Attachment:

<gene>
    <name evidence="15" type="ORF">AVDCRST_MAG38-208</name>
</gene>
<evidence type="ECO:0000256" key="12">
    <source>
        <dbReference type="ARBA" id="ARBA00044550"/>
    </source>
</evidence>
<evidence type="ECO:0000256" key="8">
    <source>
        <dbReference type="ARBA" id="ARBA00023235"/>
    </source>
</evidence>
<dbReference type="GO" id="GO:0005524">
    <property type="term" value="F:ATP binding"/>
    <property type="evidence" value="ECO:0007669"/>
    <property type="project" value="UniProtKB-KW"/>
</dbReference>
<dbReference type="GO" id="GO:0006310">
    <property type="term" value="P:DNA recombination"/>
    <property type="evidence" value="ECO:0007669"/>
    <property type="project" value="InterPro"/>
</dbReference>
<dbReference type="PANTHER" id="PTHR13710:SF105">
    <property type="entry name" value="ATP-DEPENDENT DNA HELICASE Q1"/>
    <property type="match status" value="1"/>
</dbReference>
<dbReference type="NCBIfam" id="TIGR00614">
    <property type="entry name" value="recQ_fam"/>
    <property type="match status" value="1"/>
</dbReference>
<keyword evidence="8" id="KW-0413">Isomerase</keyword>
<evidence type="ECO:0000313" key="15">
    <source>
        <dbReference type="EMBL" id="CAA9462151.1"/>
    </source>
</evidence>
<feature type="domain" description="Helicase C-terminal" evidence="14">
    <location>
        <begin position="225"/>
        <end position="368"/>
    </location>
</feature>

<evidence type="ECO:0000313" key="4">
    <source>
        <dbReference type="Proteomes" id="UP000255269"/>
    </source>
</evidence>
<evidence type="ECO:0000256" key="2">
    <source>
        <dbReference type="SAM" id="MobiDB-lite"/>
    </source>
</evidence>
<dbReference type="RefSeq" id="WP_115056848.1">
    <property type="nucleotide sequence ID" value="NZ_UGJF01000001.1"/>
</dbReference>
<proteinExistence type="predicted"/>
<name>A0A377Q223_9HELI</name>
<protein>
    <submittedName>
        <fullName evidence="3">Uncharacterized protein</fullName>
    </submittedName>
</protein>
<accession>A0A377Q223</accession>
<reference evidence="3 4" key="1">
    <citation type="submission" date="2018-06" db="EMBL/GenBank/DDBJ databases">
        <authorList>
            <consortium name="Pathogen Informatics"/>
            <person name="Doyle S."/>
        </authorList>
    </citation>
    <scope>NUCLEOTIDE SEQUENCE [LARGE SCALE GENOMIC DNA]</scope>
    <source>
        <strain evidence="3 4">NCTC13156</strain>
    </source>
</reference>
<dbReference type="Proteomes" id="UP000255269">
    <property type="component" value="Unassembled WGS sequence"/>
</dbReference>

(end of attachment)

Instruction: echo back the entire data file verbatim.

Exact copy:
<gene>
    <name evidence="15" type="ORF">AVDCRST_MAG38-208</name>
</gene>
<evidence type="ECO:0000256" key="12">
    <source>
        <dbReference type="ARBA" id="ARBA00044550"/>
    </source>
</evidence>
<evidence type="ECO:0000256" key="8">
    <source>
        <dbReference type="ARBA" id="ARBA00023235"/>
    </source>
</evidence>
<dbReference type="GO" id="GO:0005524">
    <property type="term" value="F:ATP binding"/>
    <property type="evidence" value="ECO:0007669"/>
    <property type="project" value="UniProtKB-KW"/>
</dbReference>
<dbReference type="GO" id="GO:0006310">
    <property type="term" value="P:DNA recombination"/>
    <property type="evidence" value="ECO:0007669"/>
    <property type="project" value="InterPro"/>
</dbReference>
<dbReference type="PANTHER" id="PTHR13710:SF105">
    <property type="entry name" value="ATP-DEPENDENT DNA HELICASE Q1"/>
    <property type="match status" value="1"/>
</dbReference>
<dbReference type="NCBIfam" id="TIGR00614">
    <property type="entry name" value="recQ_fam"/>
    <property type="match status" value="1"/>
</dbReference>
<keyword evidence="8" id="KW-0413">Isomerase</keyword>
<evidence type="ECO:0000313" key="15">
    <source>
        <dbReference type="EMBL" id="CAA9462151.1"/>
    </source>
</evidence>
<feature type="domain" description="Helicase C-terminal" evidence="14">
    <location>
        <begin position="225"/>
        <end position="368"/>
    </location>
</feature>

<evidence type="ECO:0000313" key="4">
    <source>
        <dbReference type="Proteomes" id="UP000255269"/>
    </source>
</evidence>
<evidence type="ECO:0000256" key="2">
    <source>
        <dbReference type="SAM" id="MobiDB-lite"/>
    </source>
</evidence>
<dbReference type="RefSeq" id="WP_115056848.1">
    <property type="nucleotide sequence ID" value="NZ_UGJF01000001.1"/>
</dbReference>
<proteinExistence type="predicted"/>
<name>A0A377Q223_9HELI</name>
<protein>
    <submittedName>
        <fullName evidence="3">Uncharacterized protein</fullName>
    </submittedName>
</protein>
<accession>A0A377Q223</accession>
<reference evidence="3 4" key="1">
    <citation type="submission" date="2018-06" db="EMBL/GenBank/DDBJ databases">
        <authorList>
            <consortium name="Pathogen Informatics"/>
            <person name="Doyle S."/>
        </authorList>
    </citation>
    <scope>NUCLEOTIDE SEQUENCE [LARGE SCALE GENOMIC DNA]</scope>
    <source>
        <strain evidence="3 4">NCTC13156</strain>
    </source>
</reference>
<dbReference type="Proteomes" id="UP000255269">
    <property type="component" value="Unassembled WGS sequence"/>
</dbReference>